What hits you first when you launch Spyro Reignited Trilogy is the colours. The Artisan World where the first game starts is home to green meadows reminiscent of those seen in Breath of the Wild, and it’s a welcome surprise to watch the grass sizzle brown as you unleash a wall of flame upon it from the eponymous protagonist’s mouth. It takes a heart of stone not to chuckle at the fleeing gnorcs (half gnome, half orc) as they run for their dear lives from the wrath of Spyro. And then you have your fellow dragons, encased in stone by the dastardly Gnasty Gnorc, who bestow gameplay advice while updating you on the colourful realm’s lore.
All in all, it’s a welcome break from the usual diet of shooters, violence and increasingly politicized bleakness coming into video games these days.
Spyro Reignited Trilogy: Nostalgia game
While Spyro Reignited Trilogy is ostensibly a PEGI 7-rated title, the real target market for the set is millennials – and their nostalgia. “With Spyro Reignited Trilogy, Activision is letting nostalgic fans relive their youth while also introducing Spyro to a new generation of gamers,” says Michelle Fonseca, Senior Product and Marketing Director at Activision, the game’s publisher, adding that “2018 is all about embracing the 1990s”. It makes sense – Activision sold a tidy number when it released last year’s Crash Bandicoot Nsane Trilogy.
Released tomorrow on PS4 and Xbox One by developer Toys for Bob to mark the 20th anniversary of the original Spyro on the first PlayStation, Spyro the Dragon, Spyro2: Ripto’s Rage! and Spyro: Year of the Dragon have been remastered in crisp HD. The controls and cameras are sharper than the original game, while the music and voice acting from 1998 have been re-recorded.
Spyro Reignited Trilogy: Gameplay
In the first game of the third-person platformer trilogy, you start out in Artisan World, the first of five realms infested with gnorcs. Spyro’s attacks are a dashing headbutt and flame breath. The enemies aren’t particularly difficult to deal with, but they do regenerate if you leave and return to a level. They also become tougher as the game progresses, with the player needed to apply tactics and workarounds for speedier, tougher and harder-hitting foes. Most annoying are the super-quick egg thieves, who sprint just as fast as Spyro and relentlessly taunt you with snarky giggling.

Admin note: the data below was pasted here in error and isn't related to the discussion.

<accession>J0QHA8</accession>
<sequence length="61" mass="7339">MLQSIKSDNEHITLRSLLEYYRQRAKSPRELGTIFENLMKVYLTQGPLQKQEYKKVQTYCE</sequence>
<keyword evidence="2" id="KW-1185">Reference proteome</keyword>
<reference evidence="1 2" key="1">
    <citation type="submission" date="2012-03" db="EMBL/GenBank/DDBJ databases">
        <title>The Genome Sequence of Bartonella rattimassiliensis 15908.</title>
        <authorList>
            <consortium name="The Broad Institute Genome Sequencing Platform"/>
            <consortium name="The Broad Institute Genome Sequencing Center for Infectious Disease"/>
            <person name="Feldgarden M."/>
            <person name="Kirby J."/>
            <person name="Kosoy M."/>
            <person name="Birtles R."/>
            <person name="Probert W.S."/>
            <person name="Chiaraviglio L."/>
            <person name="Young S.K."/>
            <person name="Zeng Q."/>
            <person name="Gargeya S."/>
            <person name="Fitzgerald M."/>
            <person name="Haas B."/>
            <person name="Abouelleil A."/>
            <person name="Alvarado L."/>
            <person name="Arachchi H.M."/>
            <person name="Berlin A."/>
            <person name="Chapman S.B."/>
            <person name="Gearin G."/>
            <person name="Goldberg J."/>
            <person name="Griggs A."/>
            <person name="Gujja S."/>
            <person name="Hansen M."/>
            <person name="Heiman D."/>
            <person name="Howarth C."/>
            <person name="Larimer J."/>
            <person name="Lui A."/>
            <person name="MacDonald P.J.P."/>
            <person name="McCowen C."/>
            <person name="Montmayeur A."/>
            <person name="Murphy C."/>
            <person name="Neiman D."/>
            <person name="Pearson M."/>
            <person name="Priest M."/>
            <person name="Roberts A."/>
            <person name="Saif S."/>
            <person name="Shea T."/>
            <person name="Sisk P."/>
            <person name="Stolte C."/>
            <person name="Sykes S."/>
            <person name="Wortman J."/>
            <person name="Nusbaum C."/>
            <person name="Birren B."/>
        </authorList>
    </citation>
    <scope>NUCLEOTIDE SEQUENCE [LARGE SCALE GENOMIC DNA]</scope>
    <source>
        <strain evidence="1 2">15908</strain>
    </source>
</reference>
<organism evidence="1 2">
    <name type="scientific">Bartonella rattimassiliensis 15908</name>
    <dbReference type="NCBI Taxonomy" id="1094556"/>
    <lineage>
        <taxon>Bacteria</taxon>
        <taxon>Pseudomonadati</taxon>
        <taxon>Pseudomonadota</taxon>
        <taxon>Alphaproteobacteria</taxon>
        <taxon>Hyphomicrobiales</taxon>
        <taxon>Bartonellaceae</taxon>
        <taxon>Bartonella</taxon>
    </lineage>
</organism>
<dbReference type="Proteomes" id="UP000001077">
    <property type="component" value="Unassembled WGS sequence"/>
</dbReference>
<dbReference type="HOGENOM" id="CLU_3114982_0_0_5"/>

The camera’s always centred on your little dragon, so it’s important to keep shifting it when entering new areas. Spyro’s health is represented by the colour of Sparx, his little dragonfly companion. You can pick up health by roasting the small animals and critters scattered around the levels – they release little spirits that are gobbled up by Sparx. Rescuing your fellow dragons saves your progress. The dragons all fit the context of the world in which you rescue them – easel-wielding painters in the first; battle-scarred warriors in Peace Keepers’ World; Merlin-bearded magicians in Magic Crafters; and so on.
Spyro Reignited Trilogy: Challenges
Ripto’s Rage! and Year of the Dragon follow a similar structure, but throw in more fun with supershots, skateboarding and even a boxing ring level. Perhaps the most challenging aspect of Spyro comes in the flight levels. Here, you need to flying dragon through rings, to perilously placed treasure chests and between spiky portals. You start out with just 20 seconds to do this and the only way to make more time is by touching, burning or flying through these objects. Boss fights, on the other hand, felt quite easy – this could be down to the improved controls, which always feel fluid. Double-tapping X lets you glide and it’s always fun to spring Spyro upon a pack of gnorcs from above, fire raining down upon them like a (cute) nightmare of the Apocalypse.
Twenty years ago, Stewart Copeland, who played drums for The Police, composed a soundtrack for each Spyro level. His score has been remastered – although you have the option to revert to the original music – with a new track thrown into the mix to celebrate the trilogy.